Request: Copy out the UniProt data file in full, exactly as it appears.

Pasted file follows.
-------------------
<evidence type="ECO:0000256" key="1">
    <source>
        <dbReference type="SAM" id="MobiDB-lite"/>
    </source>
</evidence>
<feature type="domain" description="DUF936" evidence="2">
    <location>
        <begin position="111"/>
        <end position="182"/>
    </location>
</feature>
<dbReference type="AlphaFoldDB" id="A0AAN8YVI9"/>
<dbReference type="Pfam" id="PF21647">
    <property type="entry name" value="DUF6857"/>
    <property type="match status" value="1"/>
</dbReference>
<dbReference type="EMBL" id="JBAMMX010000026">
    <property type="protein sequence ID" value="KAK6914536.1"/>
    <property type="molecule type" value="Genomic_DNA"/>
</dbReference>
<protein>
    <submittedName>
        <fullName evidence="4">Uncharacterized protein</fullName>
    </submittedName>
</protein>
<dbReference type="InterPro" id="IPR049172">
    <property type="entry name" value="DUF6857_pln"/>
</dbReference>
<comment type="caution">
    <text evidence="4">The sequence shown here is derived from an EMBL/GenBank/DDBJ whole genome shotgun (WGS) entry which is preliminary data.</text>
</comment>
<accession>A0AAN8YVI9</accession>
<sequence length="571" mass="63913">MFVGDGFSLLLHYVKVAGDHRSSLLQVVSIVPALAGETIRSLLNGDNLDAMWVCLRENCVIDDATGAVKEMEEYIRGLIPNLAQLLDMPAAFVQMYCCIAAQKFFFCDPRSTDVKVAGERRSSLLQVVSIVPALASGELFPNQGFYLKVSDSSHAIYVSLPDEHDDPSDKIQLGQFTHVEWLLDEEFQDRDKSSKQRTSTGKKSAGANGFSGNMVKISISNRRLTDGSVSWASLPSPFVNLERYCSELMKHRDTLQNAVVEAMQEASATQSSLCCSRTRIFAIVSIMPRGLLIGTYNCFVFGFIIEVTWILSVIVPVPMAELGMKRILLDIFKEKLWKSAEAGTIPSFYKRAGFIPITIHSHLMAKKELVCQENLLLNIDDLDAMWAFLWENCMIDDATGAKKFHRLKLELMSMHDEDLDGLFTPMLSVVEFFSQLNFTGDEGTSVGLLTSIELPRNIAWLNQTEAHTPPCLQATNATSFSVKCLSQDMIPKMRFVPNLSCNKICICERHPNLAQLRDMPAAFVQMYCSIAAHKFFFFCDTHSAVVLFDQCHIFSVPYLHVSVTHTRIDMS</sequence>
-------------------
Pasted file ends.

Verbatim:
<evidence type="ECO:0000256" key="1">
    <source>
        <dbReference type="SAM" id="MobiDB-lite"/>
    </source>
</evidence>
<feature type="domain" description="DUF936" evidence="2">
    <location>
        <begin position="111"/>
        <end position="182"/>
    </location>
</feature>
<dbReference type="AlphaFoldDB" id="A0AAN8YVI9"/>
<dbReference type="Pfam" id="PF21647">
    <property type="entry name" value="DUF6857"/>
    <property type="match status" value="1"/>
</dbReference>
<dbReference type="EMBL" id="JBAMMX010000026">
    <property type="protein sequence ID" value="KAK6914536.1"/>
    <property type="molecule type" value="Genomic_DNA"/>
</dbReference>
<protein>
    <submittedName>
        <fullName evidence="4">Uncharacterized protein</fullName>
    </submittedName>
</protein>
<dbReference type="InterPro" id="IPR049172">
    <property type="entry name" value="DUF6857_pln"/>
</dbReference>
<comment type="caution">
    <text evidence="4">The sequence shown here is derived from an EMBL/GenBank/DDBJ whole genome shotgun (WGS) entry which is preliminary data.</text>
</comment>
<accession>A0AAN8YVI9</accession>
<sequence length="571" mass="63913">MFVGDGFSLLLHYVKVAGDHRSSLLQVVSIVPALAGETIRSLLNGDNLDAMWVCLRENCVIDDATGAVKEMEEYIRGLIPNLAQLLDMPAAFVQMYCCIAAQKFFFCDPRSTDVKVAGERRSSLLQVVSIVPALASGELFPNQGFYLKVSDSSHAIYVSLPDEHDDPSDKIQLGQFTHVEWLLDEEFQDRDKSSKQRTSTGKKSAGANGFSGNMVKISISNRRLTDGSVSWASLPSPFVNLERYCSELMKHRDTLQNAVVEAMQEASATQSSLCCSRTRIFAIVSIMPRGLLIGTYNCFVFGFIIEVTWILSVIVPVPMAELGMKRILLDIFKEKLWKSAEAGTIPSFYKRAGFIPITIHSHLMAKKELVCQENLLLNIDDLDAMWAFLWENCMIDDATGAKKFHRLKLELMSMHDEDLDGLFTPMLSVVEFFSQLNFTGDEGTSVGLLTSIELPRNIAWLNQTEAHTPPCLQATNATSFSVKCLSQDMIPKMRFVPNLSCNKICICERHPNLAQLRDMPAAFVQMYCSIAAHKFFFFCDTHSAVVLFDQCHIFSVPYLHVSVTHTRIDMS</sequence>